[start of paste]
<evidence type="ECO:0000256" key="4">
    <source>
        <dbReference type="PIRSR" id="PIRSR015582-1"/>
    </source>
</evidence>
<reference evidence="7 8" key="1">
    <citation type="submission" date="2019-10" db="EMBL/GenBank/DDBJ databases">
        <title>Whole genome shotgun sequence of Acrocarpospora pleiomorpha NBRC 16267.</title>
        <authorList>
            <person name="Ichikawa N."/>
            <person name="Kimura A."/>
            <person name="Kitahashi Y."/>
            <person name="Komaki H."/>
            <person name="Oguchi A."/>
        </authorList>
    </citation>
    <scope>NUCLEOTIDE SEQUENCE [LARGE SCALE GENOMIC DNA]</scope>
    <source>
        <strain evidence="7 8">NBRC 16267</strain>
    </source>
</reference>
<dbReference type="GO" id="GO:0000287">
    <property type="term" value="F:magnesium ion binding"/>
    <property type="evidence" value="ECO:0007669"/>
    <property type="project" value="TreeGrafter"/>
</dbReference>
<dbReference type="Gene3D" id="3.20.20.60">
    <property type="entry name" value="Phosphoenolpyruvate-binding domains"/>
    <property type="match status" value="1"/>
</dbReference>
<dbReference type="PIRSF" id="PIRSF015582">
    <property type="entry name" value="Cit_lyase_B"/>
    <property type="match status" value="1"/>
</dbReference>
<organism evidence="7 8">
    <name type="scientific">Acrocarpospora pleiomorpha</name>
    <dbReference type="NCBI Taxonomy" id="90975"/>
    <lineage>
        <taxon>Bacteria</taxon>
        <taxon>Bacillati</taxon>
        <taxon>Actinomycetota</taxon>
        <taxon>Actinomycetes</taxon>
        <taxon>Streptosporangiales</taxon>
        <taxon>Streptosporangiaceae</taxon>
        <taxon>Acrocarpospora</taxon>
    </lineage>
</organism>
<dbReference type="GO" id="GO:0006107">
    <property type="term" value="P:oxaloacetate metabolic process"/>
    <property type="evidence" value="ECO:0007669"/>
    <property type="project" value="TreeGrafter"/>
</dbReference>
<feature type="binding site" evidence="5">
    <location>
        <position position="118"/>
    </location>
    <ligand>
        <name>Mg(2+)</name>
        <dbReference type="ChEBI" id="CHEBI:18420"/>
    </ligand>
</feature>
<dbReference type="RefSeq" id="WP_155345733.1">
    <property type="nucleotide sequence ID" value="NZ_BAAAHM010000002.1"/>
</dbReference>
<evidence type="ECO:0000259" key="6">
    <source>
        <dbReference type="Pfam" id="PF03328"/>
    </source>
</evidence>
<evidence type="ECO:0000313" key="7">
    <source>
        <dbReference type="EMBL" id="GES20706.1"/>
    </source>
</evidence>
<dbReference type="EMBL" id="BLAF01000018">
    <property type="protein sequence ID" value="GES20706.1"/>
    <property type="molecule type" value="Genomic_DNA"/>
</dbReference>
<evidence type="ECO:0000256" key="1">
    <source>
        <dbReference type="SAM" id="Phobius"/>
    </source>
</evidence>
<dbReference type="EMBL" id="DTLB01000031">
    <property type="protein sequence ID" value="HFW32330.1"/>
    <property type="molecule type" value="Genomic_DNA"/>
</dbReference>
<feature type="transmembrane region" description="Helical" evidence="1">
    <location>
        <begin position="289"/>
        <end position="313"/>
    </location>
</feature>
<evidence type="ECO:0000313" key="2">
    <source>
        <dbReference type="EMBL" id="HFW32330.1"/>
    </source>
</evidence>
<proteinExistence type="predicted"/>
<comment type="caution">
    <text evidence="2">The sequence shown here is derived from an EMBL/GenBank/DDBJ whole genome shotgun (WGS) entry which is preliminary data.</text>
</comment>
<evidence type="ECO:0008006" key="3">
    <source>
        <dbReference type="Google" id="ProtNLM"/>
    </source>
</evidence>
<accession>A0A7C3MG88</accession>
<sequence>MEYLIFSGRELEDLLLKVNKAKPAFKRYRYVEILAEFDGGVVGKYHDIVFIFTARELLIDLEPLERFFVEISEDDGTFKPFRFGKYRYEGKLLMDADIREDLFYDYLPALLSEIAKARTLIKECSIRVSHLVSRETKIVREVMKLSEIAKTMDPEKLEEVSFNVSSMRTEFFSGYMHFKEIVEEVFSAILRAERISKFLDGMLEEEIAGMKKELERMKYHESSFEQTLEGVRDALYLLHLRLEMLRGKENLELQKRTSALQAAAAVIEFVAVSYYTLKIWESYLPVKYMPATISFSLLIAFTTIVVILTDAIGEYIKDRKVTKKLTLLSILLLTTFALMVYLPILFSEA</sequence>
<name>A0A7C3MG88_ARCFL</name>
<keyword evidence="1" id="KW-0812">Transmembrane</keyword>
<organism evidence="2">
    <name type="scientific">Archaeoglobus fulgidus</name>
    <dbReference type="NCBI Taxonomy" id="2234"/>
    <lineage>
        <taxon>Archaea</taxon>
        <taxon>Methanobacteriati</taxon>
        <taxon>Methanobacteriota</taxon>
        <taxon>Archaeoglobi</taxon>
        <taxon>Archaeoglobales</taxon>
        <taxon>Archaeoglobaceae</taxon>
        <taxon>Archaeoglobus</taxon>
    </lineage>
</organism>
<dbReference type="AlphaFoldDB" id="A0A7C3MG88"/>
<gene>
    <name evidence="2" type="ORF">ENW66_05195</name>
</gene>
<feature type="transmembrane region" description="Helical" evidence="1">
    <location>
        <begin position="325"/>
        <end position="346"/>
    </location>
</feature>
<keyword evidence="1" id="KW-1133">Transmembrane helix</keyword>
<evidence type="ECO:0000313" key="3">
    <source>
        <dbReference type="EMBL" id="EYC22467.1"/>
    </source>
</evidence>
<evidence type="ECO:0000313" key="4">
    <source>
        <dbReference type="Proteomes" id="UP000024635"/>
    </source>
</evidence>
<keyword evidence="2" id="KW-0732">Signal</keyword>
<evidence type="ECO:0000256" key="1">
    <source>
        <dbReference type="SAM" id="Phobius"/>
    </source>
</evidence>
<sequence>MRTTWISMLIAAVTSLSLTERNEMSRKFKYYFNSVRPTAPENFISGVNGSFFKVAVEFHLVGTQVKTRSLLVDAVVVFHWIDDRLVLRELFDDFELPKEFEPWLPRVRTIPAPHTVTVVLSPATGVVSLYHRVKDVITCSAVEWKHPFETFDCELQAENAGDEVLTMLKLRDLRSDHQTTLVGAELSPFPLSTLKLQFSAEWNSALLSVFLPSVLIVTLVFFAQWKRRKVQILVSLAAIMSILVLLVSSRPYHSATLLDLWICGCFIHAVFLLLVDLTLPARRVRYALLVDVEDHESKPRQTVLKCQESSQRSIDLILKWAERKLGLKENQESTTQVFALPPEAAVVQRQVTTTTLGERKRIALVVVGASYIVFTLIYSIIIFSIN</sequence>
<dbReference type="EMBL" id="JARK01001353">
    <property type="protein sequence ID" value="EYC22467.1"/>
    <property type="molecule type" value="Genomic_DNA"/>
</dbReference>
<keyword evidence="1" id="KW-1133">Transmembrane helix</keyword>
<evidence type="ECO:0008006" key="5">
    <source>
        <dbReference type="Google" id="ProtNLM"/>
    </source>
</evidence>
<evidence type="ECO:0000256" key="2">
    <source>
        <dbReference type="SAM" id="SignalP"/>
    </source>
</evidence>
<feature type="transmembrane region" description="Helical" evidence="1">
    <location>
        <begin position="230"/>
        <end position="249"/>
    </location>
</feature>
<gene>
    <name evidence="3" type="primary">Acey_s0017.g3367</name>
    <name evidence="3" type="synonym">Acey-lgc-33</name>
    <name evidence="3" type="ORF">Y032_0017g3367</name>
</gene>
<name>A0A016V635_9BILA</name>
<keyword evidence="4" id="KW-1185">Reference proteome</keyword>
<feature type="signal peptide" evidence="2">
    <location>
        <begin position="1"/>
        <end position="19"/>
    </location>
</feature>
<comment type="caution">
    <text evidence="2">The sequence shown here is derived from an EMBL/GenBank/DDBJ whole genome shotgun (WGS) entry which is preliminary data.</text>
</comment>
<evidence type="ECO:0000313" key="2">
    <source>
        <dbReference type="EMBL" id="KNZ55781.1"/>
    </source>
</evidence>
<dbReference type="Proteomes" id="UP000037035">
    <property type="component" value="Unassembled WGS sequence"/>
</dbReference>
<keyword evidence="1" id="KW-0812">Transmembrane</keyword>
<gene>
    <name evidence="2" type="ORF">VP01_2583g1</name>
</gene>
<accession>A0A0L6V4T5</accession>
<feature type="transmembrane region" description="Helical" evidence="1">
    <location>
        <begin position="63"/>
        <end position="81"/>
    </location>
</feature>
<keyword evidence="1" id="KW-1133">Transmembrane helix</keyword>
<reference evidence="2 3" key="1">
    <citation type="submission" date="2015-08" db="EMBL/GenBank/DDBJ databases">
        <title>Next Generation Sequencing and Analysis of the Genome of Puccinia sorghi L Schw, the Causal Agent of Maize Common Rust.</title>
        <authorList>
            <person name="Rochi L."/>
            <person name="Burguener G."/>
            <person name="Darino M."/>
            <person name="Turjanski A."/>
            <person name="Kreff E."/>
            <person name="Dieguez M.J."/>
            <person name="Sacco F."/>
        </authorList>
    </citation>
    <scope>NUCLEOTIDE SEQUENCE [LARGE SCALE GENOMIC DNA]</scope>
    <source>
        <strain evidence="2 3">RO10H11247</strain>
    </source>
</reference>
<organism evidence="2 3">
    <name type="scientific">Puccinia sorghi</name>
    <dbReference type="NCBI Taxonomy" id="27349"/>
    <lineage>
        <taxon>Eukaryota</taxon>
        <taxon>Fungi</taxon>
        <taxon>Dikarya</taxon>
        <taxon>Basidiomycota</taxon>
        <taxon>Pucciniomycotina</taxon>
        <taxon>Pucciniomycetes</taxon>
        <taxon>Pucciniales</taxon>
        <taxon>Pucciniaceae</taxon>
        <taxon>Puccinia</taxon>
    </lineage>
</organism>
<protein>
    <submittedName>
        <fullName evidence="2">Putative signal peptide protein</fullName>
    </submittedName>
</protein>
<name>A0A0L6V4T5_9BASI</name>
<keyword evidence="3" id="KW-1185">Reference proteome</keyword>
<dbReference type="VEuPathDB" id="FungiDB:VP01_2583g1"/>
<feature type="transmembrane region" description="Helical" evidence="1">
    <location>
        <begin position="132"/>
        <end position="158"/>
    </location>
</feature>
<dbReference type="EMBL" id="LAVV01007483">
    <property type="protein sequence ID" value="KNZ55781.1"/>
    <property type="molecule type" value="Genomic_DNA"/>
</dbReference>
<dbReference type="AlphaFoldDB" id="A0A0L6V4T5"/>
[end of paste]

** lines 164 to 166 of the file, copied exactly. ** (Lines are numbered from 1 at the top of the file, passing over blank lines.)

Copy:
    <source>
        <dbReference type="SAM" id="SignalP"/>
    </source>